I barely even noticed the onion from her hamburger.

Without another word, she disappeared into the house.

Rarely in my life have I experienced the euphoria that followed that divine piece of lip-lock. I felt a combination of gratitude along with a notification by mail that I was officially voted in as Master of the Universe.

I was even able to enjoy the ever-flowing conversation with my mother on the way home.

Krissie kissed me.

And like so many other wonderful women who have honored me with their presence, she saw my weakness and helped me turn it into a strength.

 

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Untotaled: Stepping 8–Hanging On (October 14th, 1965)… March 29, 2014

Jonathots Daily Blog  

(2189)

(Transcript)

The Fletchers were really nice folks.

They opened up their home after school for the kids to hang out and goof off. I think they did it because their son was a little bit backwards, and they tried to push him forwards with a sideways approach of encouraging kids his age to occupy his space.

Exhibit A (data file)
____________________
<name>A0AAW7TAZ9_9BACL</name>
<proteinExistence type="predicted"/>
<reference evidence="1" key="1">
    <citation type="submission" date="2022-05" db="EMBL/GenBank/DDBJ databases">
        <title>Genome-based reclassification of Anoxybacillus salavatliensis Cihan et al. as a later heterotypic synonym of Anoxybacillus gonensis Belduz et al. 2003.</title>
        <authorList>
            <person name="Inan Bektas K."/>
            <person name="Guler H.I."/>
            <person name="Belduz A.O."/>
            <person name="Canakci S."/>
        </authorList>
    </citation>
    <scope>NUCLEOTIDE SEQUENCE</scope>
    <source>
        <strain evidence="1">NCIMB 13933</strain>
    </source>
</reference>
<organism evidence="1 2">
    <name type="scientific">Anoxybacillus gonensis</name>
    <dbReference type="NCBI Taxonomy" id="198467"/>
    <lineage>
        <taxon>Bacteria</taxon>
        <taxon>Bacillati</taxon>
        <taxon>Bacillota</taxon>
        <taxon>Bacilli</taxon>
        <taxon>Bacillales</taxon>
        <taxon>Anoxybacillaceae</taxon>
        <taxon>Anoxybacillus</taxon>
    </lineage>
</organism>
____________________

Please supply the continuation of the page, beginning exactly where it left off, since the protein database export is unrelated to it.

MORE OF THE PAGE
The Fletchers had a piano. I played a little bit. Having mastered two years of lessons via the Thompson Book, I had enough acumen on the keyboard to pound out many a song–especially since the rock and roll of the day was usually three chords.

I had two close friends–Mike and Bob. Mike played snare drum and Bob sang (like any thirteen-year-old who lives in a town of fifteen hundred people sings.)